Holly groaned and mumbled something incoherent, and then fell back asleep.

Hazel pursed her lips. Then she grinned. She tipped the pitcher over Holly–just a little–and dribbled some water onto her face.

Holly twitched and swiped at her cheek, but remained sleeping.

Hazel increased the dribble to a steady stream, and Holly bolted upright as she sputtered and coughed.

“Good morning,” Hazel said, smirking.

Holly stared at her as she wiped at her face with a sleeve. “You poured water on me?”

“Quite effective, don’t you think? I might do it again in the future. Gone will be the days of struggling to get you out of bed. I don’t know why I didn’t think of it sooner.”

Holly glowered at her. “You really need a hobby.”

Hazel grinned. “Don’t be sore. We need to wash up anyway, and be thankful that this water was warm.”

Holly opened her mouth but then seemed to think better of it and snapped it shut again. They both used the water to wash up–which was little more than them splashing water on their faces and drying them on their skirts. Hazel would like to wash up properly–with soap and the like—but not here in a drafty barn with Francis potentially skulking about.

“You and Hemlock have fun last night?” Holly said, grinning. Her voice had taken an overly sweet, taunting tone.

“Wouldn’t you like to know?” Hazel said drily. “But you were asleep, so I guess you won’t.”

“Was it amazing?” Holly said as she leaned into Hazel. “Was it magical?”

Hazel rolled her eyes. “Honestly, Holly, who needs a hobby now? Go pester Hawthorn if you’re in need of romantic frivolity.”

Holly’s face sobered, and Hazel frowned in confusion. “What’s wrong?”

“I… I kissed Hawthorn,” Holly said.

“What? When?”

“Back in Sarnum. In the graveyard.”

“Is that what happened? I knew something was weird when Hemlock and I walked in.”

“It was weird, that’s the thing. I… I don’t think he enjoyed it. I don’t think I enjoyed it. I don’t know why I did it.”

“Maybe because you’ve been pining for Hawthorn since the day you met him?”

“I haven’t been pining.”

Hazel raised an eyebrow.

“All right, I’ll admit I might have been rather keen in my fondness for him…”

“Mildly obsessed is more like it.”

“But I’m not pining,” Holly continued, ignoring Hazel’s interruption. “You’re making it sound like I’ll wither away and die if he doesn’t notice me.”

“You mean you won’t?”

“No!”

“Just asking.”

“Besides, I’m pretty sure he has noticed me now. I think I made sure of that in the graveyard.”

“You do have a knack for getting noticed.”

“It’s just…,” Holly slumped her shoulders, “I’m not sure it’s his attention that I want anymore. I’m not sure if it feels right.” She peered at Hazel with dewy eyes. “What does that say about me?”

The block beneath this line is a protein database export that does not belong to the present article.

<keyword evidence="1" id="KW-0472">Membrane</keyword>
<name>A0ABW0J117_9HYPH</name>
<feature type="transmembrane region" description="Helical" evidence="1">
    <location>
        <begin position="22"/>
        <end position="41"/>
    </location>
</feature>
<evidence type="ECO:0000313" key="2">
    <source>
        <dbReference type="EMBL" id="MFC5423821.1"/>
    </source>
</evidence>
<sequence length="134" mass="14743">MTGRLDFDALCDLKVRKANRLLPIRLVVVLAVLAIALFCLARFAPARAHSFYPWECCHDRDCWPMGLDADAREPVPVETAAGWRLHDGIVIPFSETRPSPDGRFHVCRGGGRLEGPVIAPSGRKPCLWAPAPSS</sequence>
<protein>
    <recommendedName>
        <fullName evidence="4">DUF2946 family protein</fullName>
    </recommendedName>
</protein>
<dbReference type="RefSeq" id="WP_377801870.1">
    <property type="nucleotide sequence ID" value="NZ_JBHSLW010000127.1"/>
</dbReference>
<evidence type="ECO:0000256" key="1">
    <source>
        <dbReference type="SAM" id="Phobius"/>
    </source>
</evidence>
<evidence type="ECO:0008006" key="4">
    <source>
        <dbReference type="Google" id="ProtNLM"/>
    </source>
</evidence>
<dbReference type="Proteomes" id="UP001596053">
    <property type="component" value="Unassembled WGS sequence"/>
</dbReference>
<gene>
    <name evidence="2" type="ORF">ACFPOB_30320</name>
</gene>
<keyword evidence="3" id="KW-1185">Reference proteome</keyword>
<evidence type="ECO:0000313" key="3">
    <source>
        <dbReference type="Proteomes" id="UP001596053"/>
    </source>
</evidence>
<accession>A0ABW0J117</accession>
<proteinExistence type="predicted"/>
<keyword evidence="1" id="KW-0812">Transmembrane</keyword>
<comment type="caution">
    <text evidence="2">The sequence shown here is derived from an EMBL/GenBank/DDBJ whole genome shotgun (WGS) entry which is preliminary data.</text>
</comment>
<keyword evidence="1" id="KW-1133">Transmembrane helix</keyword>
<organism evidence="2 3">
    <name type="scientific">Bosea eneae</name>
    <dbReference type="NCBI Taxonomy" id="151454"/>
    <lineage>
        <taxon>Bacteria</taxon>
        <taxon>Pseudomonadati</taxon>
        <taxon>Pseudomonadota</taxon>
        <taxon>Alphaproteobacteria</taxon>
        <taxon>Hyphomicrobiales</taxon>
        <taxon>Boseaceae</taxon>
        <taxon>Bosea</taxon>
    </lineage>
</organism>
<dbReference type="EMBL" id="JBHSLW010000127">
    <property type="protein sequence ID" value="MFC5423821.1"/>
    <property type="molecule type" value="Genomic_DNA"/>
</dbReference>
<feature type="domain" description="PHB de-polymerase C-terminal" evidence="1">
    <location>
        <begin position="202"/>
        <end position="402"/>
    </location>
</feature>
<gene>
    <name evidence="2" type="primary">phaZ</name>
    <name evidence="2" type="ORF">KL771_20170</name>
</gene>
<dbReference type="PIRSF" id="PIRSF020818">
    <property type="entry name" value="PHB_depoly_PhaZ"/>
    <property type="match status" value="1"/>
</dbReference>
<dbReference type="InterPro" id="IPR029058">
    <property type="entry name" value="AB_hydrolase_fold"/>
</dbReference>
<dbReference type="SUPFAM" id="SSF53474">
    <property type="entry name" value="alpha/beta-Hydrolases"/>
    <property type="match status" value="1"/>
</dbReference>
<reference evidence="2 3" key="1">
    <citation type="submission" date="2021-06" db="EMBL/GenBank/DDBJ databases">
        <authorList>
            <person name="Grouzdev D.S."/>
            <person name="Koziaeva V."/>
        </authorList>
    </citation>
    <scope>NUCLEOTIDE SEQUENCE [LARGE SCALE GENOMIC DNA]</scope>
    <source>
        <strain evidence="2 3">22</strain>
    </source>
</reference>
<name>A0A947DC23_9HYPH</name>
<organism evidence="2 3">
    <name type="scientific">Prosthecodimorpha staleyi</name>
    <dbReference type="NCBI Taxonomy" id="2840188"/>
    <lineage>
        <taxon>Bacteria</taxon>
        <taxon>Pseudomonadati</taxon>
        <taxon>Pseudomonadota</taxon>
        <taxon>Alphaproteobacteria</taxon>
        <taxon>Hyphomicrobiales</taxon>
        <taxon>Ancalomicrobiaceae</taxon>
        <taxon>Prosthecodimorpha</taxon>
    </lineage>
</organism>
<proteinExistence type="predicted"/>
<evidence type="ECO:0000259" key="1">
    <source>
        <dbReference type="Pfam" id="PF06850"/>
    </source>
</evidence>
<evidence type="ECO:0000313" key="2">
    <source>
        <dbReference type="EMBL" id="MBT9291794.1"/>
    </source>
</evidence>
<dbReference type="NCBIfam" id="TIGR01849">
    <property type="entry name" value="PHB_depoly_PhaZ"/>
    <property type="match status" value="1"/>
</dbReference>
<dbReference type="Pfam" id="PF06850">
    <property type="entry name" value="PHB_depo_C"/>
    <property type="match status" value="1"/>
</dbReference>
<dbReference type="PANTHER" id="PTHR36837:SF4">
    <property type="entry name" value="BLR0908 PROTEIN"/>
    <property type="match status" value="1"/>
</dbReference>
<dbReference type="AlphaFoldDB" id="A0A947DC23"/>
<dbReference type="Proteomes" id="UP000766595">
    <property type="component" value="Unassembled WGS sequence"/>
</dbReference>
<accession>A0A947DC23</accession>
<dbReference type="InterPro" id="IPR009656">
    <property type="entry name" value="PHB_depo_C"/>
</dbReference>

“Good grief, Holly, it doesn’t say anything other than perhaps you having a dreadful sense of timing.”

“But if I don’t love him, then who? What if I never find someone to love? What if I’m not capable of it?”

Hazel took hold of Holly’s shoulders in a firm grip. “Now you listen to me. You’re the most infuriatingly loving girl I know. You take the most wretched of us into your heart, even the ones who don’t deserve it. Including me. Including Hawthorn, even if you might not love him the way that you hoped. It’s going to take an exceedingly rare soul to be worthy of your love, Holly, so don’t you be sad about this. You just keep being you, and if it’s right, it will happen.”

“But what if it’s never right? What if it never happens?”

“So what if it doesn’t? You’ll never be alone, I promise you that. Not as long as I draw breath.”

“But you have Hemlock now.”

“And you have the both of us. For as long as you can stand us.”

Holly wiped at her eyes. “Promise?”

Hazel nodded and swallowed. “Promise.”

Holly took a deep breath and gave a shaky smile. “All right, then.”

Hazel squeezed her shoulders. “Feeling better?”

Holly nodded. “I think so.”

“Good, because there’s a shed I need you to go investigate while Francis is eating breakfast.”

 

Next: Witnessing Trouble


4 Comments

  1. Michelle Morrison

    I really like the interaction between the characters. And Hawthorn is being a jerk now. LOL. I’m looking forward to what Holly finds in the shed.

    • Sara C. Snider

      Thanks, Michelle! Maybe Tum and Hawthorn should start a club. They’d certainly have interesting meetings. 😉

  2. I really love the description of the barn. Felt like I was right there! 🙂